Cork player profile: How Killian O'Hanlon nailed down a midfield spot

Cork player profile: How Killian O'Hanlon nailed down a midfield spot
Picture: INPHO/James Crombie

WHEN Mark White’s long kick-out popped up in the air in the early minutes of the second half of the Munster final, the game seemed to stall for a second as the crowd watching from a certain viewpoint realised that something was on. 

A large space had opened in front of Kerry’s full-back line, Cork had runners in behind and it just needed recognition of the chance from a few Cork players. Paul Kerrigan obviously saw it and flicked the ball on, Sean White clearly saw that he was standing and he needed to get the ball to a runner. 

Enter Killian O’Hanlon, who spotted the gap immediately, took off past David Moran and where he could have taken a point went straight for the heart of the Kerry defence before getting hauled down for a penalty. It was significant. A game that might have slipped away was lit up and Cork surged with belief. 

It was a moment of influence from O’Hanlon and was in keeping with the positivity and energy of a really impressive performance from an emerging midfielder at this level.

Picture: Eddie O'Hare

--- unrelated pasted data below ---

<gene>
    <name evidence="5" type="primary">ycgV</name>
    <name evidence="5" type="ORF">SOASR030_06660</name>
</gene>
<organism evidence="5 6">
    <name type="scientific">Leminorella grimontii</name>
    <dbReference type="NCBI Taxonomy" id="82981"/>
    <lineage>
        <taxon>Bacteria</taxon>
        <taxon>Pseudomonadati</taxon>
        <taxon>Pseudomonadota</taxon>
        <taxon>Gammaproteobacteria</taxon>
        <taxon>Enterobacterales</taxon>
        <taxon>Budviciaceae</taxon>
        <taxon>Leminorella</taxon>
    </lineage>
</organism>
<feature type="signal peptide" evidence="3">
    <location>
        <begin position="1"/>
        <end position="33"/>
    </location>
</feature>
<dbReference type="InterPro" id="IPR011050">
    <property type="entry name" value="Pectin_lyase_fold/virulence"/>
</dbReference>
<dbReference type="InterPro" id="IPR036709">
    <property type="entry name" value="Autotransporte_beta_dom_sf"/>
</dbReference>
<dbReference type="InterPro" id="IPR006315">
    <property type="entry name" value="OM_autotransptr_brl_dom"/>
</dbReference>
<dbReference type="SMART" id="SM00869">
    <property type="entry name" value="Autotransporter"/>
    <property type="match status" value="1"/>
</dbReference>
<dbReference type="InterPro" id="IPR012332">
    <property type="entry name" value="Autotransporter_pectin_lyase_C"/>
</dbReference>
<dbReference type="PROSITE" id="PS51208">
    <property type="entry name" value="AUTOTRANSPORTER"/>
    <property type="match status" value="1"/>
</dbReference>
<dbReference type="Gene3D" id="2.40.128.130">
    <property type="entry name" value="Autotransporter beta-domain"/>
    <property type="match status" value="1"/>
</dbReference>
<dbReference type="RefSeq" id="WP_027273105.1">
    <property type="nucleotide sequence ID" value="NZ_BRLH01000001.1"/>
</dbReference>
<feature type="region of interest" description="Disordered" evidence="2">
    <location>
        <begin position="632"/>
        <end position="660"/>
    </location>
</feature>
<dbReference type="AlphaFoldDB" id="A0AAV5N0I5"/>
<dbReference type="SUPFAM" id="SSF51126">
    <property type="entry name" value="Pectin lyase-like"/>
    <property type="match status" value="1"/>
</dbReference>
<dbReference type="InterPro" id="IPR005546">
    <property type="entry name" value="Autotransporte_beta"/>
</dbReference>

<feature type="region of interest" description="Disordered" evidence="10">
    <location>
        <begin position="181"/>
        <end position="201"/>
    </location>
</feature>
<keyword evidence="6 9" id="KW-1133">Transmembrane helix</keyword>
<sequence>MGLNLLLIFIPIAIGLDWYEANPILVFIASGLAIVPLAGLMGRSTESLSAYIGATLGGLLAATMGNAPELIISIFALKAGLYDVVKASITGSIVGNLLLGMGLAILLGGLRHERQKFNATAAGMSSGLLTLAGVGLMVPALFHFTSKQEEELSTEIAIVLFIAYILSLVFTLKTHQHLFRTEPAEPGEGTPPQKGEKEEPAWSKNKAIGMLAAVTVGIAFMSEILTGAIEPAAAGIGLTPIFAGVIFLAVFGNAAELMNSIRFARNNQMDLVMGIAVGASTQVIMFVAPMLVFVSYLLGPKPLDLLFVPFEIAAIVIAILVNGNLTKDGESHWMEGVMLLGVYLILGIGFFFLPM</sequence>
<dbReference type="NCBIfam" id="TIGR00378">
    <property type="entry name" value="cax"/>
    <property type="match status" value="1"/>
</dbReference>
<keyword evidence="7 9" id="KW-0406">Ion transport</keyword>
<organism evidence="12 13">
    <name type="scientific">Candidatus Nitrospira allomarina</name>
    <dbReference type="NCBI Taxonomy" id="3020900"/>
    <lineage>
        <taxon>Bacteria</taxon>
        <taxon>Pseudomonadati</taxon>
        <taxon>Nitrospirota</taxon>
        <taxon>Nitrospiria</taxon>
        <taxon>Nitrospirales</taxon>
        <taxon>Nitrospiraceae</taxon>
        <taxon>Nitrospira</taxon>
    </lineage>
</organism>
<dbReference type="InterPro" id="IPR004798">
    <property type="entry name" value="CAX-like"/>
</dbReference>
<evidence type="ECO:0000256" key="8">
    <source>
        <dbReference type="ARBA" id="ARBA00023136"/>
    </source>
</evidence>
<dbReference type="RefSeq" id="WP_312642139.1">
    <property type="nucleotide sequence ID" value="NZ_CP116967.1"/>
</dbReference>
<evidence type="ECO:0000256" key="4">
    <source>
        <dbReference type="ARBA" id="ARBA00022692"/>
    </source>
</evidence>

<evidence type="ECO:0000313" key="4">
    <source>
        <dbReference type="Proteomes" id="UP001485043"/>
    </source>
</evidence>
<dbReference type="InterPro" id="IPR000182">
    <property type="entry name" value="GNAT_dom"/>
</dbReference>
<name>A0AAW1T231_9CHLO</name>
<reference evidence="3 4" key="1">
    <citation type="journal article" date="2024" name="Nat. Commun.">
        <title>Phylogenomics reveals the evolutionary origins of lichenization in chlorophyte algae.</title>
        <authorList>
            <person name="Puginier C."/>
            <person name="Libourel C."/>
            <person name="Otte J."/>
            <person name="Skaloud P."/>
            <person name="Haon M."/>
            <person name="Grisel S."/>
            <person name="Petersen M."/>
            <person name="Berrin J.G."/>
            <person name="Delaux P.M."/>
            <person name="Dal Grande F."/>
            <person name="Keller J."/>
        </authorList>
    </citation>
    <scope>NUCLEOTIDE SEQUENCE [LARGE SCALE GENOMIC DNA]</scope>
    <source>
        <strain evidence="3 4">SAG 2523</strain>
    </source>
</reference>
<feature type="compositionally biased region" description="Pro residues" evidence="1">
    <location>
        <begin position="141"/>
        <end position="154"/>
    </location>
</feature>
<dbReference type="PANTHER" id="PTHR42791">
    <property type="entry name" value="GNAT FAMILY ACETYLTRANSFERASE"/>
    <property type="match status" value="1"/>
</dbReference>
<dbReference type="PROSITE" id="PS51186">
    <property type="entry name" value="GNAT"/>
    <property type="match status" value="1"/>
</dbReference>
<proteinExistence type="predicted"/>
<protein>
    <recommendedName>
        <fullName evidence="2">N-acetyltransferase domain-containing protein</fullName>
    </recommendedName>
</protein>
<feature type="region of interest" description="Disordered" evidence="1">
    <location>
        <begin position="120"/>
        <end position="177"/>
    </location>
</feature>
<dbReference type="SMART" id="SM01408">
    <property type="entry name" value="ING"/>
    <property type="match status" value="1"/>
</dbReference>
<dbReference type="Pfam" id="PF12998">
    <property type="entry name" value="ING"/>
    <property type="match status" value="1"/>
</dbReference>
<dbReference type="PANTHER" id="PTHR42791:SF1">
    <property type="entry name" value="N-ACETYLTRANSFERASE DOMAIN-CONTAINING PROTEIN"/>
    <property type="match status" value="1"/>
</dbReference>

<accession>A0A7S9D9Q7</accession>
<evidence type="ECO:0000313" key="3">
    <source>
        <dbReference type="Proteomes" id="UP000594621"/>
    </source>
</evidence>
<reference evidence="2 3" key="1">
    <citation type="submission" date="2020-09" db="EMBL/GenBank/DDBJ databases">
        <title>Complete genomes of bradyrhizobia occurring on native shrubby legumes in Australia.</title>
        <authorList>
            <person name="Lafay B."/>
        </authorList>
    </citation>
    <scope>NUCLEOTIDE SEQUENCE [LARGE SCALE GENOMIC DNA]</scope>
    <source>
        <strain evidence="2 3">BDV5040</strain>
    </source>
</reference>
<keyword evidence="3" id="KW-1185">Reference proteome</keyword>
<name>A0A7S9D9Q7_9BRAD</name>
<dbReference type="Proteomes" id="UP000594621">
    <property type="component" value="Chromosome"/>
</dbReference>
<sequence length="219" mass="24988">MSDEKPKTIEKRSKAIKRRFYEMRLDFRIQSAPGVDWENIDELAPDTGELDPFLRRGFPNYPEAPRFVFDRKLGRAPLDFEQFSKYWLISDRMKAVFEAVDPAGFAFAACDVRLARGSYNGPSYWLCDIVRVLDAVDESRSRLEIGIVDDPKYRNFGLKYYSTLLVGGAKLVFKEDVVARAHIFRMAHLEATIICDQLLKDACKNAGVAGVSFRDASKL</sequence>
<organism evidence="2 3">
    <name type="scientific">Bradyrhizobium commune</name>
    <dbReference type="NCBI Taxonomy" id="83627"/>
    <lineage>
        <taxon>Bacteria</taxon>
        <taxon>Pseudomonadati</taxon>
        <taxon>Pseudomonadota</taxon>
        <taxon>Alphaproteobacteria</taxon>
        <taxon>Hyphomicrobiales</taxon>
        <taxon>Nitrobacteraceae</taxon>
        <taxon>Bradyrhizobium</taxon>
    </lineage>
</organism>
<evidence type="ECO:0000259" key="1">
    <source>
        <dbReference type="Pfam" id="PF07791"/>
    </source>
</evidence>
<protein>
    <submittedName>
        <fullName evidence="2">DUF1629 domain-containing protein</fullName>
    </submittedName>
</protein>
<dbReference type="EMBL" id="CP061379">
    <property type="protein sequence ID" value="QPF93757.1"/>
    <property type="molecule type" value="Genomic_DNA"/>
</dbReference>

Picture: Eddie O'Hare

This hasn’t happened overnight for O’Hanlon. He’s 26 now, emerged through the minor squad in 2011 to the U21s in 2014 and sort of drifted in and around the senior squad the last few years without nailing anything down. He played three years junior before this season and that feels sort of an important aspect of this development. There’s a history of Cork players using it as a stepping stone firstly. 

In that All-Ireland winning group from 2010, a pile of them had played junior previously – Alan Quirke, Alan O’Connor, Ray Carey, Ger Spillane, Daniel Goulding, John Hayes, Paudie Kissane – and that kind of experience can allow momentum and belief and a want to go higher to build in players. 

Picture: Eddie O'Hare
Picture: Eddie O'Hare

There may be something linked to the kind of mentality that Ronan McCarthy has targeted as well, where it shows a natural graft and desire to improve and it’s not difficult to see the type of characters the Cork management have run with here. One player who was involved with him at intercounty level talks of this willingness to stick with it and make this happen through pure determination to make that step up rather than knock around without impact. 

There are references to doing whatever it takes in preparation to become a Cork senior footballer. Another person who was involved with various teams with O’Hanlon mentions a confidence thing, where maybe he wasn’t ready to take responsibility in a Cork senior jersey until now, where he was more inclined to pass the ball on safely rather than take the risks of making that run or taking the ball on.

That can happen for a few years at senior level – Ruairií Deane is another example of someone who probably lacked that natural flow to his game with Cork until recently.